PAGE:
Adapted from Yeah Baby!
It's kind of ironic, isn't it? As younger women, we spend a considerable amount of effort trying not to get pregnant. Then, when the time comes to completely reverse that mind-set, it can be a little disorienting. Please don't let me be pregnant somehow turns into Please let me be pregnant! The average woman in the United States spends 3 decades of her life (not necessarily all in a row) trying to avoid pregnancy and about 5 years trying to get pregnant, being pregnant, and going through the postpartum period, to get the two children most women say they want.
However, during those five precious years (for you it may be only one or it could be a decade), how you live your life can help in big ways to determine how easily you will become a future mom. Although not everyone does it, planning and prepping your body appropriately for fertility and a healthy pregnancy are essential—both for you and for your baby.
If you've taken all of the medical steps toward pregnancy, you will find yourself firmly planted in my wheelhouse—diet, fitness, and lifestyle strategies to optimize your health and thereby your body's ability to conceive!
Here's your to-do list:
1. Pull the goalie
As always, let's start with the obvious: If you are on birth control, get off it. Work with your doctor to take you off birth control and ask her when you can expect to begin ovulating again, which has a great deal to do with the type of birth control you were taking. You might begin to ovulate immediately, or it could take several months for your body to adjust and produce its own monthly cycle. (If you were using Depo-Provera, it could be even longer—but not necessarily. Don't assume anything!) If you are using an IUD for contraception, you will have to have it removed by your doctor, and as soon as it's taken out, your body is ready to conceive. If you have been using some type of barrier method (condoms, diaphragm, or spermicide), the presumption is that you are fertile as long as you don't use them.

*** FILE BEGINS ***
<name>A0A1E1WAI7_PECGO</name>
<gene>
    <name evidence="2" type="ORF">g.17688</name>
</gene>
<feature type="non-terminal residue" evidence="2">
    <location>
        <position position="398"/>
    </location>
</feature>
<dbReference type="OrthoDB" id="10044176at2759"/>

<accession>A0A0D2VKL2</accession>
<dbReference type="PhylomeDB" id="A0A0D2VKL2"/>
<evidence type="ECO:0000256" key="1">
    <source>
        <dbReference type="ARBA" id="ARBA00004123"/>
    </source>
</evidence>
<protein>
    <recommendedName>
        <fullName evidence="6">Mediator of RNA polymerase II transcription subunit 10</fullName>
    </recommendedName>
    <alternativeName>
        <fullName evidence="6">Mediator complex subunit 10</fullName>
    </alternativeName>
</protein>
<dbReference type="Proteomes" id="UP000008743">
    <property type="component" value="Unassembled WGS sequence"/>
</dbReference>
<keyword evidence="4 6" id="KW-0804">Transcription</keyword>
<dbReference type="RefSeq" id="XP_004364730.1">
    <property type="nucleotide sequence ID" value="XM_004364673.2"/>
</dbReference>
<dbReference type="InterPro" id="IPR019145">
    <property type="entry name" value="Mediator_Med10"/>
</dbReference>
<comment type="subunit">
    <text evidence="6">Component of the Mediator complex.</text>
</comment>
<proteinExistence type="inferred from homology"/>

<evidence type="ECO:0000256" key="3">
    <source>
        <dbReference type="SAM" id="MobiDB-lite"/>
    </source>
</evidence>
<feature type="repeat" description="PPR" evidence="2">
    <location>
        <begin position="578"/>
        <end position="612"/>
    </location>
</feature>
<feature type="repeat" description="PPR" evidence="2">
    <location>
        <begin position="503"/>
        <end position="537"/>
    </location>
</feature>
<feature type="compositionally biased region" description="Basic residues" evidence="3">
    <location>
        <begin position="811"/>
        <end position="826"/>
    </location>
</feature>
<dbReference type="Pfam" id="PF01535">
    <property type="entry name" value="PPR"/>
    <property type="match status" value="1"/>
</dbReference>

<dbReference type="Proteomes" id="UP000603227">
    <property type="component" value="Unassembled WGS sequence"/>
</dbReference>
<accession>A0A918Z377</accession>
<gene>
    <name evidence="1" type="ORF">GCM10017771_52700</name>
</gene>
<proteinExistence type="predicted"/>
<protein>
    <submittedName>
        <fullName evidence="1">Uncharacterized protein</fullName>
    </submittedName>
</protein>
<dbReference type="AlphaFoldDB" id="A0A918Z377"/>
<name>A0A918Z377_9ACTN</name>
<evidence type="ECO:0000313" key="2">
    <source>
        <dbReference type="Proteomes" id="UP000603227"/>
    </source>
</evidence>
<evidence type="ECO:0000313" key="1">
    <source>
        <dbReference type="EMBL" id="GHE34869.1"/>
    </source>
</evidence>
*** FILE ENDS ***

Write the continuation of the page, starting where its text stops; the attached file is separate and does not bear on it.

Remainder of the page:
Many people come off their longer-term contraceptives and use barrier methods until they're truly ready to conceive.
No matter which goalie you'd previously employed, don't panic if you don't get pregnant right away. Just gives you more time to prepare your body!
2. Quit smoking. NOW.
Seriously. If you smoke or your partner smokes, stop immediately. I know, easier said than done, but I don't care. Get it done. Dying isn't easy, either. If by some miracle you did manage to get pregnant as a smoker (amazingly, it happens), you do not want your little one subjected to the hideous toxins in womb or out. And if you are thinking, "I'll smoke up till I get pregnant and then stop," smoking seriously impacts your fertility as well as your partner's. There is no debate about this. In men, nicotine damages sperm DNA. In women, smoking cigarettes while trying to conceive radically decreases your chances of getting pregnant while also increasing your risk of ectopic pregnancy, miscarriage, decreased follicle count, and potential damage to DNA in the follicle.